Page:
INDIANAPOLIS – Indiana lawmakers are considering a proposal that would limit COVID-19 vaccine mandates by employers.

It’s part of a preliminary draft of potential legislation that brings Indiana a step closer to ending the state’s public health emergency.

Republican legislative leaders unveiled the proposal Saturday. It has not been filed as a bill yet.

Still, it could be passed by the legislature as soon as Monday.

“That balance we have now between the business’s right and the individual’s right come to what you see in this bill,” said House Majority Leader Matt Lehman (R-Berne).

The proposal does not ban vaccine mandates by employers, but it requires them to offer workers a weekly testing option in lieu of getting vaccinated.

Under the proposal, employers would cover the cost of testing, not the employees. And an employee who complies with weekly testing cannot be reprimanded.

“I know people have said, ‘Well we’re coming back in January, it can wait ’til January,'” Lehman said. “I’m telling you right now, I have people that are saying, ‘I’m on the chopping block.'”

The proposal and the process are facing criticism by multiple leaders in the business community.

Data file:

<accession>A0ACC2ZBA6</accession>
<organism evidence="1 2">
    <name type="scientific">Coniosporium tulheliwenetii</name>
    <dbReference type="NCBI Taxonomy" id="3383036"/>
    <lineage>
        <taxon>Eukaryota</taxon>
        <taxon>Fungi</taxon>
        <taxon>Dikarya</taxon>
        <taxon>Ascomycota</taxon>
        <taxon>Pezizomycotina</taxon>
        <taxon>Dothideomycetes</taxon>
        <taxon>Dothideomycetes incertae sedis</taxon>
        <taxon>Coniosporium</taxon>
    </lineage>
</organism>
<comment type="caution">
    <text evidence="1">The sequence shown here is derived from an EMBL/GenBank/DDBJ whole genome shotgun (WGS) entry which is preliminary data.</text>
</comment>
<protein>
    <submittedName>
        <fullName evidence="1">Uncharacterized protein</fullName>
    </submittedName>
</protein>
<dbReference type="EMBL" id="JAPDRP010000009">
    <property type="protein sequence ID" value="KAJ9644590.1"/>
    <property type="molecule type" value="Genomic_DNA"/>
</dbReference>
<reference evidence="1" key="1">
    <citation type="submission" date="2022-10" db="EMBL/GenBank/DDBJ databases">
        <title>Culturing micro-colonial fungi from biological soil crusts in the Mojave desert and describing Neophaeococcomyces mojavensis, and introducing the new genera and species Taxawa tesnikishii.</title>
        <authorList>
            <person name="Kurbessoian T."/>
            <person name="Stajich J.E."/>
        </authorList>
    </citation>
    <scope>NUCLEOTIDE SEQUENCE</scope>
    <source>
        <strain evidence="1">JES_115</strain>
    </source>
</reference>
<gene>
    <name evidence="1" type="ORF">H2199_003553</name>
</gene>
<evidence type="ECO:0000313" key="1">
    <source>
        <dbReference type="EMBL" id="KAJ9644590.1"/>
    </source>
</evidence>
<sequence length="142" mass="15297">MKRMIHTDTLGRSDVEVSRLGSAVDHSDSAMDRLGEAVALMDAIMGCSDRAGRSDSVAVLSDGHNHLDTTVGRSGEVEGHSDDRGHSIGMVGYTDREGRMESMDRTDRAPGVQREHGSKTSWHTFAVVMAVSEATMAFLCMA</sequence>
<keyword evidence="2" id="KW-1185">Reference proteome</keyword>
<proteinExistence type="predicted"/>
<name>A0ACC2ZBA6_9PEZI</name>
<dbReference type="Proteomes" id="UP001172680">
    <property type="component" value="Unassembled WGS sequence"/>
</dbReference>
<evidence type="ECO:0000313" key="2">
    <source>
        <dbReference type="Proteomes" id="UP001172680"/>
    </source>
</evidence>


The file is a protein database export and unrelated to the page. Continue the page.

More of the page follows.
During the public comment portion of Monday’s joint meeting of the Indiana Senate and House rules committees, several business leaders raised concerns about the proposal, noting the cost of testing to employers.

“It significantly discourages employers from requiring vaccinations,” said Kevin Brinegar, president and CEO of the Indiana Chamber of Commerce.

Democratic lawmakers questioned the process. Republican legislative leaders are calling the entire legislature back for a one-day session Monday to consider the proposal. That means the preliminary draft could become law in less than a week, following a holiday weekend.

“I’m quite frankly concerned about why are we straying from the usual process that we engage in?” said State Sen. Tim Lanane (D-Muncie).

Gov. Eric Holcomb announced last week he would end the public health emergency if the legislature met three conditions, including keeping federal benefits for SNAP and Medicaid programs and allowing the state health commissioner to permit pharmacists to provide the COVID vaccine to children ages 5 to 11.

While speaking with reporters Monday, Holcomb did not express support or opposition to the current proposal.

“It means that this is part of the process,” Holcomb said. “It means that this is the very beginning of the process. I understand this is atypical because it’s such an accelerated process.”

Some medical experts at Monday’s meeting expressed concerns about ending the public health emergency now since COVID-19 cases are back on the rise in Indiana. If it is not extended, the emergency is set to expire December 1.

Other doctors raised concerns about a provision in the proposal that would expand medical exemptions to allow pregnant women or women who may become pregnant to opt out of any COVID vaccine mandate.

The preliminary draft of the legislation also specifically includes public universities in Indiana’s vaccine passport ban on state government entities.